In a December survey, U.S. evangelical leaders listed topics for books they would want to be published in the next two years. The topics primarily focused on mission, social action and evangelism. One fourth of evangelical leaders suggested book topics about living biblically in an increasingly pluralistic society, according to the December Evangelical Leaders Survey.

“The proposed book topics speak to the challenges and opportunities evangelicals will face in coming years,” said Leith Anderson, president of the National Association of Evangelicals (NAE). “Many are concerned with how we will continue to engage in a culture that some feel is increasingly hostile to biblical Christianity.”

One leader provided the title, “Living for Jesus in Modern Babylon.” Another leader suggested a book on “honoring Christian consciousness while living in community with a world of pluralistic values.” One nonprofit executive recommended a book about the implications of a more pluralistic society on the religious exercise of Christian nonprofits.

Other leaders focused outward — reaching out with love to Muslims, engaging a changing mission field, addressing the worldwide refugee crisis and immigration issues, giving generously in order to diminish world economic issues, and caring for the poor.

William Bohline, founding pastor of Hosanna! Church in Lakeville, Minnesota, said, “The Church needs to adapt, innovate and learn a new language to advance the kingdom in the changing cultural scene.”

Several evangelical leaders recommended books on multi-ethnic ministry and race in the United States. One leader suggested a book on developing multi-ethnic diversity and multiculturalism in evangelical organizations of the future.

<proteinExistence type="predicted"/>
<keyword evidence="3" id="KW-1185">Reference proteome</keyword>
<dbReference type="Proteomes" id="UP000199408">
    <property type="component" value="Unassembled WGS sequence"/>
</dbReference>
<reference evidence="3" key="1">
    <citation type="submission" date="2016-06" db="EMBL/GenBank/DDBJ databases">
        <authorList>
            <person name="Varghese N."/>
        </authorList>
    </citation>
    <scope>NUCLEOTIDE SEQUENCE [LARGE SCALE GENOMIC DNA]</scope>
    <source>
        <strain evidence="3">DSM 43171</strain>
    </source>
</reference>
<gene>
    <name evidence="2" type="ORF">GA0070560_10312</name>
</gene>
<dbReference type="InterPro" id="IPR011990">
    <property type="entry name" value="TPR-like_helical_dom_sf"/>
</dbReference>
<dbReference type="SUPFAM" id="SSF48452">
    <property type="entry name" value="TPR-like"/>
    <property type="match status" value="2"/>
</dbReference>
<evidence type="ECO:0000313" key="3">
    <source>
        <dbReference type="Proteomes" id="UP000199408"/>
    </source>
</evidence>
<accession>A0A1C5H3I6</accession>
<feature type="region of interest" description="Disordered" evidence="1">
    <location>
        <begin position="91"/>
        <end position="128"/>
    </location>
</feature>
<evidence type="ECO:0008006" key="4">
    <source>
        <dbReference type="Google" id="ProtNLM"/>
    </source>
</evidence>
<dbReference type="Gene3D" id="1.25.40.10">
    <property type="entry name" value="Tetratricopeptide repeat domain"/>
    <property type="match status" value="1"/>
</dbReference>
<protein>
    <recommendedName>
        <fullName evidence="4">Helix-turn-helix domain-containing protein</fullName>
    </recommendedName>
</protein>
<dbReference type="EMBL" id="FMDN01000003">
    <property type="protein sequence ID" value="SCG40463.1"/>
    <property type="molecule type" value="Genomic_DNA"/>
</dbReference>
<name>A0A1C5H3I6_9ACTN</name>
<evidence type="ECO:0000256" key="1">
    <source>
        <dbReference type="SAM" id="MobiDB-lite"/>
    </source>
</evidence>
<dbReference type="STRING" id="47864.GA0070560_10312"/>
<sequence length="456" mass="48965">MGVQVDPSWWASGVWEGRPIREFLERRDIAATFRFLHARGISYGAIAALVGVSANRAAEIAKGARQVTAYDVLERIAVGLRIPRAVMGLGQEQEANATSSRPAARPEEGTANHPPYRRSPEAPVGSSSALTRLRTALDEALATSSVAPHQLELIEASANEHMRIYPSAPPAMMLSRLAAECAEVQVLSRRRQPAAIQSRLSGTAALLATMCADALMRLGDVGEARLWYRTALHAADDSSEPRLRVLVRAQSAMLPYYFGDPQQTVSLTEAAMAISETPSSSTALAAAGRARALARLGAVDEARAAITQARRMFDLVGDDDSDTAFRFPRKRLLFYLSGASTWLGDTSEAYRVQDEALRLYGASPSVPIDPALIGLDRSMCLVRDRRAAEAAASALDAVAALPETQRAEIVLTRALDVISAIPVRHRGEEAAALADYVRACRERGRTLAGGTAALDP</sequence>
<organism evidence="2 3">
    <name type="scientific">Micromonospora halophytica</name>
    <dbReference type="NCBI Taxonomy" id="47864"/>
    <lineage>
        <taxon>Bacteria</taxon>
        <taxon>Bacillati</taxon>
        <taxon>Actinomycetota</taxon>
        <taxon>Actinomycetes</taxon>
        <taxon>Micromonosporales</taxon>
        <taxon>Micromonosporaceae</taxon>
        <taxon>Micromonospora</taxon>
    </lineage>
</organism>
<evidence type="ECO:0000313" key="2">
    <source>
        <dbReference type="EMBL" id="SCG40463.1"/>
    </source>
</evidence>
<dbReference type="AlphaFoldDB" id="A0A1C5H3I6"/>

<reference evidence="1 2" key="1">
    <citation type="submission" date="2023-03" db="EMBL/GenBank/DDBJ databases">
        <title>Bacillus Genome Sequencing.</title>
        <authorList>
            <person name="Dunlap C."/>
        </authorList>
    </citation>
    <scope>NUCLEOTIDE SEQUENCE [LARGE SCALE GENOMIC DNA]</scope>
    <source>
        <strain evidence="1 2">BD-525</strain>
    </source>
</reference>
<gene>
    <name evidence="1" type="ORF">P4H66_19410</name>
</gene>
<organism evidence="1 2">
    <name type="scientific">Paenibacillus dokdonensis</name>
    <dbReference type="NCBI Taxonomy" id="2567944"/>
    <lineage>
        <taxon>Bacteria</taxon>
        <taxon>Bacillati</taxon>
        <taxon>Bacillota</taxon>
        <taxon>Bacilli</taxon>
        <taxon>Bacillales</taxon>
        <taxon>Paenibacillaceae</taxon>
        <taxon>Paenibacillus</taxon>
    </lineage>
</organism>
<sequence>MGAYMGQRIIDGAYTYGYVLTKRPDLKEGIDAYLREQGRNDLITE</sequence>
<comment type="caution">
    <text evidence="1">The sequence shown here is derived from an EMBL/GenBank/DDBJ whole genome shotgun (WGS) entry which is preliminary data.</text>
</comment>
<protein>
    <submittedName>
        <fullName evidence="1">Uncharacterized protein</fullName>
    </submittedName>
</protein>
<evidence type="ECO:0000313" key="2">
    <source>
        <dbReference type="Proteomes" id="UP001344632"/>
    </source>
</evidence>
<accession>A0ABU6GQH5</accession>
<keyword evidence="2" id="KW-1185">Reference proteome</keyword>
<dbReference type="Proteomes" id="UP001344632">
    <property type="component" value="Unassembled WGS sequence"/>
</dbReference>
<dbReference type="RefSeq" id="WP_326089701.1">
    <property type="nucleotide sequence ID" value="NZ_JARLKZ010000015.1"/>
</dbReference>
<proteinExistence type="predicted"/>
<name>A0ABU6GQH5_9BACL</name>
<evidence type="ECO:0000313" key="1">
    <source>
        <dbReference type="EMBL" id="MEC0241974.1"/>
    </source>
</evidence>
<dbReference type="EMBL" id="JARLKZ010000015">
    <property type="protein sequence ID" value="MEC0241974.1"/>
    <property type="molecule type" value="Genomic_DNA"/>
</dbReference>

There was a strong emphasis on discipleship among the suggested book titles, including how to avoid being a Pharisee, the true equipping of saints, and making the most of the last quarter of life.

“Relatively little has been written about Christian discipleship in the last quarter of life,” said Michael Henderson, senior pastor of New Beginnings Church in Matthews, North Carolina. “What are some meaningful pursuits for those in or near retirement that will enable them to make a lasting difference?”

Donald Lyon, apostle of Rockford Faith Center in Rockford, Illinois, said, “It’s important to have conversions, but to bring a baby into the world, and then not grow them and train them would be criminal. Weak saints equal weak churches and families.”

The Evangelical Leaders Survey is a monthly poll of the Board of Directors of the National Association of Evangelicals. They include the CEOs of denominations and representatives of a broad array of evangelical organizations including missions, universities, publishers and churches.